The Joy of KDE Desktop Layouts

On most desktops, you change the position of the panel, but the rest of the desktop is static. In KDE’s Plasma, however, you can go one step further, and choose a layout in the same way that you choose your themes or icons, or fonts.

KDE’s Default desktop uses an all-purpose desktop to which you can drag icons from the menu, or add widgets from the desktop toolkit or files from the file manager. For many uses, the flexibility of the default is enough. However, alternatives are as close as right-clicking an empty space on the desktop and clicking Default Desktop Settings > View > Layout — although you may need to unlock widgets first.

Alternatively, you can click Activities > Create Activity > Template to create an alternative desktop for some specialized purpose.

The most common alternative layout is Folder. As the name implies, a Folder is a layout that displays the contents of a directory. After you have selected the layout, you can select the directory to display by right-clicking the desktop and selecting Folder Settings > Desktop Settings Location. If you add a directory using the file manager, you can drag icons from the menu into the directory.


The Folder layout, showing a directory that contains sub-directories for the chapter of a book

Probably, the Default and Folder layouts are the ones people use most often, but alternatives do exist. If you want a desktop to display widgets, then the Newspaper layout will keep them in orderly columns. Similarly, if you are setting up a netbook or a desktop for a child, you might decide on the Search and Launch layout, which provides a simplified desktop. Still other layouts are designed for specialized tasks, such as Development, Multimedia, Photos, Projects, or School.


The Newspaper layout arranges content into columns. It is especially suited to desktops with numerous widgets.


A Search and Launch layout is suitable for small screens or users with simple needs.

Yet again, if you are constantly revising your desktop, then the Grid desktop may be ideal for you. The Grid desktop acts much like a Default one, except that when you add an icon or a widget, a grid appears so you can position it exactly. Should you want to move the desktop’s icons or widgets without changing their relative positions, you can use the horizontal and vertical scroll bars at the four corners of the desktop.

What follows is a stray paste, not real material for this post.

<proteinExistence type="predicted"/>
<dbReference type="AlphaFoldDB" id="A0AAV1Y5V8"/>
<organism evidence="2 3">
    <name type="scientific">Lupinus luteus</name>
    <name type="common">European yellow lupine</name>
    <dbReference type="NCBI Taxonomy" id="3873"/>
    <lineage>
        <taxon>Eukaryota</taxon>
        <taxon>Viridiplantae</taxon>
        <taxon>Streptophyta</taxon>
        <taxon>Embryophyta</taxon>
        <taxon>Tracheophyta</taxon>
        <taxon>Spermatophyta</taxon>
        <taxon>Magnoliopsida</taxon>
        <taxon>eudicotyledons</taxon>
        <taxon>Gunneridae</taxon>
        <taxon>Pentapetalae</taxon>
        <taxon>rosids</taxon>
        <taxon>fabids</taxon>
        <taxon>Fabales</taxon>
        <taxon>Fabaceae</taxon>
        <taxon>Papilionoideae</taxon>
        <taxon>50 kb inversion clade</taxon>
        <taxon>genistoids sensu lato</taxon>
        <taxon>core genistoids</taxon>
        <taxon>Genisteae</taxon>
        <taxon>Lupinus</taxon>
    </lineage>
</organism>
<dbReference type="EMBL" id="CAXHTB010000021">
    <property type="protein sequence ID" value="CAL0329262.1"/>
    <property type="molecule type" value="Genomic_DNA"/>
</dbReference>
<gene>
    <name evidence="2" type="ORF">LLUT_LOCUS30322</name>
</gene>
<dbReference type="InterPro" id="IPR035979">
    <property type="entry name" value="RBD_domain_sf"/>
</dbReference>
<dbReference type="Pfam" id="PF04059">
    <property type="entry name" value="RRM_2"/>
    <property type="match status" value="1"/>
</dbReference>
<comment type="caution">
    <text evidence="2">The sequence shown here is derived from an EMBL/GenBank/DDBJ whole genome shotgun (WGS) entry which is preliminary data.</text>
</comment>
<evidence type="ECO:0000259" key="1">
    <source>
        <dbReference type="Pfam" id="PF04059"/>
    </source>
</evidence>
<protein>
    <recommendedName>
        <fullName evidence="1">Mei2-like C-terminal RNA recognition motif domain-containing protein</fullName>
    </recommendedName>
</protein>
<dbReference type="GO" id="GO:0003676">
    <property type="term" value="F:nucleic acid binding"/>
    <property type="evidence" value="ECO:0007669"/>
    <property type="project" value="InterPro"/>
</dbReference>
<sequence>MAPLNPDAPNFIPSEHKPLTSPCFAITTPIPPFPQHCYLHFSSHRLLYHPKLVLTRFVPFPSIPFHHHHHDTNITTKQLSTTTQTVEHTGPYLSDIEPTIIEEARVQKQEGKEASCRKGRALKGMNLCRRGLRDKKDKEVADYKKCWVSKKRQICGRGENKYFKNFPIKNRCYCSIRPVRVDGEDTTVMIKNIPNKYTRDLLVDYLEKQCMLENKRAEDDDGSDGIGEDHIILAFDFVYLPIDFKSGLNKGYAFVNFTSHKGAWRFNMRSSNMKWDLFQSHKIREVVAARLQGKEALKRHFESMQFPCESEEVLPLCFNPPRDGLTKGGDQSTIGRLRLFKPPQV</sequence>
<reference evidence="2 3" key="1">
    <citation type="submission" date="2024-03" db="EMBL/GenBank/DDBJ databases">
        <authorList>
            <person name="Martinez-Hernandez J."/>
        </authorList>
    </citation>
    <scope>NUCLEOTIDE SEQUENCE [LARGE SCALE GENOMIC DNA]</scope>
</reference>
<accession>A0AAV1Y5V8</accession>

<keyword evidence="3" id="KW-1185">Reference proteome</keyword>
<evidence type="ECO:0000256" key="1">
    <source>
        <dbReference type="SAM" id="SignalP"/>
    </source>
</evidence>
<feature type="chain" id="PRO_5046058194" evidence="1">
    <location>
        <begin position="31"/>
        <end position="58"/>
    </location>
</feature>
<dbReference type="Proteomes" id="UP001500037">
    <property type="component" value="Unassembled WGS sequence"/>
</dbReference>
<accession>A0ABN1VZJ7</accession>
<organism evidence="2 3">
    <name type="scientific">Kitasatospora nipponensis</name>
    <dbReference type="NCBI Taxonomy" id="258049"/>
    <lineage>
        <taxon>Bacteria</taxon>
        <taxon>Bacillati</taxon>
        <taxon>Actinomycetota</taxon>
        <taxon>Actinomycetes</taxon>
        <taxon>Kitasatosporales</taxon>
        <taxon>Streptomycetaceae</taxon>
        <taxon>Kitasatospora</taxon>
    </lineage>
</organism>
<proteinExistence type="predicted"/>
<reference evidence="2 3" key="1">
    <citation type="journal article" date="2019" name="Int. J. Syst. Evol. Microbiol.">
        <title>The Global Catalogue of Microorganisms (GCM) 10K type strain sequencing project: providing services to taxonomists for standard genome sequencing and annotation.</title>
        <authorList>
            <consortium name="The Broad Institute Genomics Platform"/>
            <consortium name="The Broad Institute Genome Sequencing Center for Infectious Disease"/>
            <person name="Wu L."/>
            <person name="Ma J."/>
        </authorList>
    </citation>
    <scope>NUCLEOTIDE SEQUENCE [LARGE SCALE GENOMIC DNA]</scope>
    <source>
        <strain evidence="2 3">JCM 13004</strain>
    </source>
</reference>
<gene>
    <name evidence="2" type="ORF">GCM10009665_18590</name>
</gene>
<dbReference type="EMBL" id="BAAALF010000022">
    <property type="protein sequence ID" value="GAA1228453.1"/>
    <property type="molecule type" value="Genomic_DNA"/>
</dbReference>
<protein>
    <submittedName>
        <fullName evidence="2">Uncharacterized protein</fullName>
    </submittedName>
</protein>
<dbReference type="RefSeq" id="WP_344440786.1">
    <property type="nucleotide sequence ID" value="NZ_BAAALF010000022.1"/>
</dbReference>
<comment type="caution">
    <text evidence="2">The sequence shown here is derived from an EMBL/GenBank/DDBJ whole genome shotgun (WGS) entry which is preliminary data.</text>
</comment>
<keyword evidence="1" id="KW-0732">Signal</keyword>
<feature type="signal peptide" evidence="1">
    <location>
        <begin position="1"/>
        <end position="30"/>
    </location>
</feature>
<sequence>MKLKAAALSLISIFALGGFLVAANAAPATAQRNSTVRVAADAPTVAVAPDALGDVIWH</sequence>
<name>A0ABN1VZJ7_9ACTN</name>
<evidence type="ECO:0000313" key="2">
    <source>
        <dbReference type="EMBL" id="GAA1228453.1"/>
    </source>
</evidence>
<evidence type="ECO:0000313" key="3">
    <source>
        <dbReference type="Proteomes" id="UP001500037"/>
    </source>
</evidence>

A Grid Layout is useful for arranging desktop contents precisely, and relative to each other. Here a widget is being position at lower center left.

Even more complex arrangements are possible with the Grouping desktop, which lets you position icons, widgets, and files as groups. Each group can be set to move freely around the desktop, to use a grid, to stack its content to save space, to create tabbed pages within the group to help organize, or to place items in a row, column, or grid. You might call a Grouping desktop the ultimate in layouts, because it combines all the functions of other layouts on a single desktop.


A Grouping layout, showing a Tabbing Group and the controls for adding groups.

Depending on what your distribution packages, you may have to download some of these desktops as you select an Activity template. As well, so far the Plasma 5 release series includes only the Default and Folder layouts, although I am told that others may be added if the demand exists. However, most distributions are still using Plasma 4, so you can still choose layouts as you please.

Once you get the hang of desktop layouts, you may wonder how you ever got on without them.

Cover Photo: Desktop by Patuska for

  • thore s

    On which distro were these screenshots made? Because I found the newspaper Layout to be very buggy, since I’ve been using kde4

    • Paul Brown

      Bruce says: “My KDE screenshots are from Debian or a Kubuntu virtual machine, depending on
      what I need. I also maintain openSUSE and Mageia virtual machines.”

      So there you have it.

    • Paul Brown

      Bruce says:

      “My KDE screenshots are from Debian or a Kubuntu virtual machine, depending on what I need. I also maintain openSUSE and Mageia virtual machines.”

      • nanday

        I’ve also got to say that I’ve never had any trouble with any of these layouts. – Bruce (“nanday”)